How can I get rid of cockroaches? I keep my apartment clean, sprinkled Borax and tried sticky traps, but they're still here.
Sticky traps help monitor roaches but can't solve the problem. And Borax is not the same as boric acid, a powder available at drugstores, which can be puffed into cracks and crevices, such as baseboards or between floorboards, to kill roaches. Roaches are thigmatic, meaning they like tight places. They are champs at squeezing in. Remove stashes of paper shopping bags (roaches also seem to like the glue). No matter how clean you keep your apartment, they get through from other apartments, so you need to work with the management. Openings around pipes and utilities can be plugged. See our website's publication HG 15: Cockroaches, in the Information Library section, for detailed trapping information.
Would you send me the free garden and pest information mentioned at the end of your Sun columns?
We have hundreds of publications and articles on topics ranging from termites and deer to vegetables, fruits, trees and shrubs. You can browse through the subject areas or in the Information Library on our website. Or call and we'll help you get the ones that address your interests or problems. If we do not have your topic already written up, we will send a specific answer (click "Ask MD's Gardening Experts" on our website) or answer it over the phone. If you're looking for a general reference on every aspect of gardening, however, we also offer the 600-page "UME Master Gardener Handbook" for $69.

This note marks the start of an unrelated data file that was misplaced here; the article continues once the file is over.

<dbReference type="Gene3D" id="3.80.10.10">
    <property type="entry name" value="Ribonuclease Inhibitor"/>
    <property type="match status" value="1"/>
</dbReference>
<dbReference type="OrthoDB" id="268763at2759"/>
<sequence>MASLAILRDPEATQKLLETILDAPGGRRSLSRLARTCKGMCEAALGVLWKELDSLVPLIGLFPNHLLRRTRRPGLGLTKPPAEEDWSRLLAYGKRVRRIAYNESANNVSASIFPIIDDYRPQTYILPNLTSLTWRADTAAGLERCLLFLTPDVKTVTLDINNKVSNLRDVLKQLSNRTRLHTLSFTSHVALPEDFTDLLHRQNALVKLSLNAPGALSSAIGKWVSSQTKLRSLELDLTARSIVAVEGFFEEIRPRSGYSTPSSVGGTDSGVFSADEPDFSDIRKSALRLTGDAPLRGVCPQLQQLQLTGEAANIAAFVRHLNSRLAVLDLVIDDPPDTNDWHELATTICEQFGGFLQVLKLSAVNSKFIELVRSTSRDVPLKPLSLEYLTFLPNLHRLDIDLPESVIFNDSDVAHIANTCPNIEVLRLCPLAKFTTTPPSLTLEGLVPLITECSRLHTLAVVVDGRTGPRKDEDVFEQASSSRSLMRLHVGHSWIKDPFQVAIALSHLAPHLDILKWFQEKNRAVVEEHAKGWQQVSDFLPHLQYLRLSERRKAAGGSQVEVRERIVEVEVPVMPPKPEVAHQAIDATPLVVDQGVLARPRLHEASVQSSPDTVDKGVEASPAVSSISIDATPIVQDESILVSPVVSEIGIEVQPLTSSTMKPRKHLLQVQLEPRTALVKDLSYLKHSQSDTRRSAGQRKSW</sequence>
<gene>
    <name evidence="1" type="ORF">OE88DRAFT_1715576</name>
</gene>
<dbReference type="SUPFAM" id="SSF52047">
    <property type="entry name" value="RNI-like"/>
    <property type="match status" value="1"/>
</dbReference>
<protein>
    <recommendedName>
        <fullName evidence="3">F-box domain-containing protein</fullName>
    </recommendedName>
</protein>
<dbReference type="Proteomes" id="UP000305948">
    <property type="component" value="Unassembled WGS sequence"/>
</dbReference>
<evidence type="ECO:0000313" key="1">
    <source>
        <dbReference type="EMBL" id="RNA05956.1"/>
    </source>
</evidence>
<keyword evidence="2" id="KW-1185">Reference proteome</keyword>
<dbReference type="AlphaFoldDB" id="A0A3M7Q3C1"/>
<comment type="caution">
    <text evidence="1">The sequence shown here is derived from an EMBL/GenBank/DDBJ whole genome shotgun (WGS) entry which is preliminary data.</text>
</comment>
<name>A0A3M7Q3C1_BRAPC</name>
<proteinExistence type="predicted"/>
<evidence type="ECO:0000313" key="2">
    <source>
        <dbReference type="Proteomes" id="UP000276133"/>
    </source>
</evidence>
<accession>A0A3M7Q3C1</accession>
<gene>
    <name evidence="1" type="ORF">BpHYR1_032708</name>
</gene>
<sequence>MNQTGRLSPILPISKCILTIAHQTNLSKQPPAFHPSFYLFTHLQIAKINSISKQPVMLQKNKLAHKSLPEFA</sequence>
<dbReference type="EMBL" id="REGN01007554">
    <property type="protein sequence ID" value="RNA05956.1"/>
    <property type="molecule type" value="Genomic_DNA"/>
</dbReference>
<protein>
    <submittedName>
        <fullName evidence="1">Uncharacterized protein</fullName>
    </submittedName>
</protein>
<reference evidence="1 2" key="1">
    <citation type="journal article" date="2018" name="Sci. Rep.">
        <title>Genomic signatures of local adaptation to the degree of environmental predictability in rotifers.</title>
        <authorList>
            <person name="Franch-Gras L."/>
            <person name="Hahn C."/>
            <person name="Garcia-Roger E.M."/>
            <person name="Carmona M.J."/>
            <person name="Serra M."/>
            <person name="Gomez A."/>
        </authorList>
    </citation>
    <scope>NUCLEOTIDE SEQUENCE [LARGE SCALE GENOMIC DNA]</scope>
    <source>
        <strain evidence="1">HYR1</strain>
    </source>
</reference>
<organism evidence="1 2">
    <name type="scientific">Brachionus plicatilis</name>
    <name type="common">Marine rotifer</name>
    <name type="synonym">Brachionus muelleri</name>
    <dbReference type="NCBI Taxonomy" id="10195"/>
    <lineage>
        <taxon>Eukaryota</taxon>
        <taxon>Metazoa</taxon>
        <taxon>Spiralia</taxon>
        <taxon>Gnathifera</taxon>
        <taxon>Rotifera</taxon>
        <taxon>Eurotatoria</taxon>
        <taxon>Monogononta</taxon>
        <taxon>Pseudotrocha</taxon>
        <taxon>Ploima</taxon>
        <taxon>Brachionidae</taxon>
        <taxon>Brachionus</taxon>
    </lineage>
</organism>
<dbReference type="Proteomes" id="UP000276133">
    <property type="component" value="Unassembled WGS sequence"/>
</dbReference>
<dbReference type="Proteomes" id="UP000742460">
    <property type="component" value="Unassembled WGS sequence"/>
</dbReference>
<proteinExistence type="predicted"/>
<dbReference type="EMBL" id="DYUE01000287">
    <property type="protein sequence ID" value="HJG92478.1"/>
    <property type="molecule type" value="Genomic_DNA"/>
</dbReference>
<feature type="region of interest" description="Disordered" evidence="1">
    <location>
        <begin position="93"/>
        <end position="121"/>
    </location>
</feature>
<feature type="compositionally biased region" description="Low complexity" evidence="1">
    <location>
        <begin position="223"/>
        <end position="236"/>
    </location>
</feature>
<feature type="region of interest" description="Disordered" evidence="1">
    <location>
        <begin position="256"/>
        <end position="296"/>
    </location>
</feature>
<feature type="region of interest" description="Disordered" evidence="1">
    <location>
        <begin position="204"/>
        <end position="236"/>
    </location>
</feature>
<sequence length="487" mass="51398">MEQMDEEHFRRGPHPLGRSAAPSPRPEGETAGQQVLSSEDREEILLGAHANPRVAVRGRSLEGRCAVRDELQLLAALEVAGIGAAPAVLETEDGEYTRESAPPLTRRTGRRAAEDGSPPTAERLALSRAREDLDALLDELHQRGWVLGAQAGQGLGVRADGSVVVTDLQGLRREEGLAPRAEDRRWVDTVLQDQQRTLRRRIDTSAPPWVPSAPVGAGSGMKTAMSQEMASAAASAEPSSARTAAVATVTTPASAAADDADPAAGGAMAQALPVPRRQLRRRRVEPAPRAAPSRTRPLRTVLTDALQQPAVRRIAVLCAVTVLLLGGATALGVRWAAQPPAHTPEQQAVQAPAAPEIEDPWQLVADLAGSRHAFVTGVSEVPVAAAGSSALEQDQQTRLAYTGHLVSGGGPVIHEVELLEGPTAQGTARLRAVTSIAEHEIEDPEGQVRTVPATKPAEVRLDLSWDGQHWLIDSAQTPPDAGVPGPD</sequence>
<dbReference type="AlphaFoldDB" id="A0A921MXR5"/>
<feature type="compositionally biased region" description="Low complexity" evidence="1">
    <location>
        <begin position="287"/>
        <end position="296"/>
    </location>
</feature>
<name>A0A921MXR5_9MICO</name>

University of Maryland Extension's Home and Garden Information Center offers free gardening and pest information. Call 800-342-2507 or send a question to the website at extension.umd.edu/hgic.
Plant of the week
If you have a sunny, damp area, lots of space and want a strong focal point, baldcypress could be the plant for you. This unusual native looks like a lofty needled evergreen in summer but drops its foliage in the fall, giving it the name "bald". Foliage is soft and flowing — yellow-green in spring, sage in summer, changing to russet in fall. In winter, its stately trunk has coppery peeling bark. An adaptable tree, it withstands dry and city conditions and can be used as a street tree. Planted in water, knobby "knees" grow from the ground around the trunk to provide more oxygen. Growing about 21/2 feet a year to a mature height of 50 to 75 feet, not only is it long-lived, but it is a low-maintenance native. —Ginny WilliamsCopyright © 2015, The Baltimore Sun